With regards to the celebrations of the centenary of the 1st Winter Olympic Games, we are taking into account the preservation of the environment by strongly encouraging the major sporting events taking place in our region to deploy ambitious and responsible “Sustainable Development” policies. We take advantage of our involvement in the city’s schools to make our youth aware of the importance of respecting the environment. Olympism and the Winter Games are great opportunities to open the discussion on a large number of current topics: the environment and climate change is a major one!
Another important initiative is the one set up in partnership with the French Federation of Alpine and Mountain Clubs which organizes, with our help, the “Grand Parcours Alpinisme Chamonix”. This event takes place over four days and offers a discovery of mountaineering for the general public and for schoolchildren in the Haute-Savoie department. Last year, we linked these school days in the high mountains to the Olympic Day on June 23rd. The dates coincided and the motto “Move, Discover, Learn” seemed to us to fit perfectly with the theme of this day. Especially since during the closing ceremony of the Games in 1924, Pierre de Coubertin awarded the 1st Olympic Prize for Mountaineering. These days contribute to a better knowledge of this sensitive environment and certainly foster a deeper respect for these spaces. We are thinking of renewing this program in the years to come.

Chamonix-Mont-Blanc has been awarded the “Terre de Jeux 2024” label. How does this initiative, which goes beyond the celebrations, fit into the dynamic of activating the legacy and development of Chamonix-Mont-Blanc?

Chamonix-Mont-Blanc has been an Olympic City since 1924. It is the birthplace of the Winter Olympic Games and celebrates its centenary in 2024. Terre de Jeux 2024 is the label developed by Paris 2024 to disseminate and promote the Games and create a legacy in the heart of French territories. In Chamonix-Mont-Blanc, we have decided to combine these two opportunities to make the most of them. Thus, in our communications and activities, we are working on a balance between promoting the anniversary of Chamonix 1924 and Terre de Jeux, and consequently Paris 2024. We are committed to promoting our local specificity while at the same time being part of the wider movements of Paris 2024 and Olympism. Generally speaking, the future development of Chamonix-Mont-Blanc will require taking into account this Olympic legacy. Beyond that, it must also deal with a multitude of parameters and complex issues on non-sporting themes, as the major Olympic cities around the world are capable of doing today.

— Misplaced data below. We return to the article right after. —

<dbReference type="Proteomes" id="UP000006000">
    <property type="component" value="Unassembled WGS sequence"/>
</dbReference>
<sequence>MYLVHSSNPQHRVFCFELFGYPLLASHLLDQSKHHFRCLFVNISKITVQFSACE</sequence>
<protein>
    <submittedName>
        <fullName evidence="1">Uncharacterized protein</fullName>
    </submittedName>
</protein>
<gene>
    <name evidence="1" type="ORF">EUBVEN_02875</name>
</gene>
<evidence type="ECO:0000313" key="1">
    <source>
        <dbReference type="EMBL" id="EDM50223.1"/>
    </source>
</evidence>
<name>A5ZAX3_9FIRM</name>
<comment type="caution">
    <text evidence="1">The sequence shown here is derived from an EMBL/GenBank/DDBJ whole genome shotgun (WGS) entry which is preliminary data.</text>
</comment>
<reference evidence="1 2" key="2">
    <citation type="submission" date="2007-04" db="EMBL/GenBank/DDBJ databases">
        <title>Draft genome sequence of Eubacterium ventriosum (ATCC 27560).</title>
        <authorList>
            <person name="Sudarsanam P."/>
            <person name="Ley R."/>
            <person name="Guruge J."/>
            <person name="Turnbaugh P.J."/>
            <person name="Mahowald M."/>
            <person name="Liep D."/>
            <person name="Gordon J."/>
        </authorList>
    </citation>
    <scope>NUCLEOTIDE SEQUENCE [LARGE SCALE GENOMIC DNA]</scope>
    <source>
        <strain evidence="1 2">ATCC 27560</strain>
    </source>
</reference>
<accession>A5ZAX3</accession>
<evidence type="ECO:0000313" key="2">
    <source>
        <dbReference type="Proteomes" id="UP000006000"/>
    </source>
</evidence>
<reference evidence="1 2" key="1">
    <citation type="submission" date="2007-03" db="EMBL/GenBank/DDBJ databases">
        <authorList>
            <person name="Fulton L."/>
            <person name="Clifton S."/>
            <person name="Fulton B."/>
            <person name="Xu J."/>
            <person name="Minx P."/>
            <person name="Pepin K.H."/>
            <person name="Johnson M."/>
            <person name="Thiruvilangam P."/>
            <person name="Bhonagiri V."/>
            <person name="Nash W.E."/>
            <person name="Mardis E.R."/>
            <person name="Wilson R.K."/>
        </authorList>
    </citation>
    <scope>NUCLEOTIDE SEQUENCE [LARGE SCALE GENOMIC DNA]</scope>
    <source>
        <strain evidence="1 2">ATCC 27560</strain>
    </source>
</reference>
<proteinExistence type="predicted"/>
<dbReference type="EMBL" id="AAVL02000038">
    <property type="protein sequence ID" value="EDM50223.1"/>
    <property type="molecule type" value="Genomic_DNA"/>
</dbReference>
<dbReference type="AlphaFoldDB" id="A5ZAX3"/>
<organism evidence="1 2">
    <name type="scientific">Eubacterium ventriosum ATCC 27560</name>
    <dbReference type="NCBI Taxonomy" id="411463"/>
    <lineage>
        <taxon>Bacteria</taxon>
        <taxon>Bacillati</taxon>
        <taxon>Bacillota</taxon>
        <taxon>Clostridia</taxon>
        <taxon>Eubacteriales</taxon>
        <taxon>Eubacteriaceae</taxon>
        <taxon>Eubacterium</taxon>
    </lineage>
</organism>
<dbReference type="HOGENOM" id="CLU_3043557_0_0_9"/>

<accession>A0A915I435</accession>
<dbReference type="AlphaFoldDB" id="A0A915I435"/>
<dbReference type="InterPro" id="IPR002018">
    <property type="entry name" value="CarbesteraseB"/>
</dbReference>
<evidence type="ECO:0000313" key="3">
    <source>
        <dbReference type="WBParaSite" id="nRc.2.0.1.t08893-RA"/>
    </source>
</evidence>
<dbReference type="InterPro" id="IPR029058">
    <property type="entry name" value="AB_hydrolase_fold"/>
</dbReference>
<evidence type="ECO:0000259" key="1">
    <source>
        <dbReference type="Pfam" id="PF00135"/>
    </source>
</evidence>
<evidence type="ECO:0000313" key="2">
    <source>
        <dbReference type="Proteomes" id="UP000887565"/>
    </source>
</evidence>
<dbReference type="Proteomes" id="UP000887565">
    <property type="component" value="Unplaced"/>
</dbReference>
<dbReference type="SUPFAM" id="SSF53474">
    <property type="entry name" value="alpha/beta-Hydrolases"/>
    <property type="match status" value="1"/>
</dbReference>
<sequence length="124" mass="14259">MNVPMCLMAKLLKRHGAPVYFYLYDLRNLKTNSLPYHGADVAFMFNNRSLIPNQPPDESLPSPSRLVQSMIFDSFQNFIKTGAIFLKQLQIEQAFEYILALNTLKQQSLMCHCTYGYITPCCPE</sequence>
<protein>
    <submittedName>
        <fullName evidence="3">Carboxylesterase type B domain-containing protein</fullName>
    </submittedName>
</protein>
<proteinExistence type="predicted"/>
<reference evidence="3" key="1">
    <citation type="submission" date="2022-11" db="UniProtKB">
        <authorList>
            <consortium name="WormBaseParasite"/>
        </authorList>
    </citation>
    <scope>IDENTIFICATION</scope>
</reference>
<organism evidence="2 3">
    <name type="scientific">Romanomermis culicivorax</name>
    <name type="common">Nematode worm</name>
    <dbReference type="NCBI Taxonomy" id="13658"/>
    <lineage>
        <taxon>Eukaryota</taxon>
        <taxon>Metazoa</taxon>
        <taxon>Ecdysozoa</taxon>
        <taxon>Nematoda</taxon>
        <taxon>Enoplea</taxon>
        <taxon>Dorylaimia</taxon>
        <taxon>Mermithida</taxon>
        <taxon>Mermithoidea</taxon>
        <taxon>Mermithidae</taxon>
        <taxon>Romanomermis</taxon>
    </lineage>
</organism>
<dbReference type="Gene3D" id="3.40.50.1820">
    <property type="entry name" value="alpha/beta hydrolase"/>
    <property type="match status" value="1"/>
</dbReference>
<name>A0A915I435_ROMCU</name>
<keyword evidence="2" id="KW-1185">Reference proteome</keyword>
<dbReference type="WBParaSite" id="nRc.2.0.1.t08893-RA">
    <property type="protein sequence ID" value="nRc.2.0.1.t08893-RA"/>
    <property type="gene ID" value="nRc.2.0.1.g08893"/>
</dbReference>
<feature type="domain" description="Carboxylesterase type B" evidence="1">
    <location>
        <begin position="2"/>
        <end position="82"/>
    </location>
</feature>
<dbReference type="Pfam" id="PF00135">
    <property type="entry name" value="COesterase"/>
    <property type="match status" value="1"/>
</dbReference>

What kind of coordination or synergies have you put in place with Paris for the celebrations, which is hosting the 2024 Games and also celebrating the centenary of Paris 1924?

With the City of Paris, we were able to collaborate during the winter of 2022 on winter sports promotion days at the Accord Arena. We made photos of Chamonix 1924 available to the organisation in order to publicise these Games and to reinforce the common history between Chamonix-Mont-Blanc and Paris, linked by the 8th Olympiad in 1924. Recently, we had the great pleasure of welcoming Mr. Pierre Rabadan, Deputy Mayor of Paris in charge of the Olympic and Paralympic Games, at the launch of the centennial celebrations and the Paris 2024 Flag Tour. Mr. Rabadan evoked the rapprochement of our two cities in 1924 for the success of the Games and the promotion of sport. Today, this link inspires us to work together in the months to come.

What kind of experiences in the preparation for these celebrations does Chamonix-Mont-Blanc wish to share with the Members of the Union, both in terms of inspiring initiatives and challenges, etc.?

At the beginning, the organisation of the centenary was slowed down by the Covid 19 pandemic. With the issues of this period, it was far from a festive time. However, it is important to remember our roots and what makes our territory strong so that, once the crisis is over, we can get together and rediscover the “living together” that characterises our societies. Thus, keeping this anniversary in focus seemed essential to us. The work is varied. It is necessary to involve the small local associations in the adventure while working together with the IOC. This requires good communication and transversal coordination between elected officials and technicians, integrating many different professions and political, sports and cultural institutions.
As for inspiring initiatives, they are revealed through dialogue with our partners, daily curiosity, and exchanges during events such as those of the Union. We are at the very beginning of these celebrations which will last almost 18 months. We always enjoy being inspired by good practices and will enjoy sharing our own as well as the challenges we faced after the anniversary.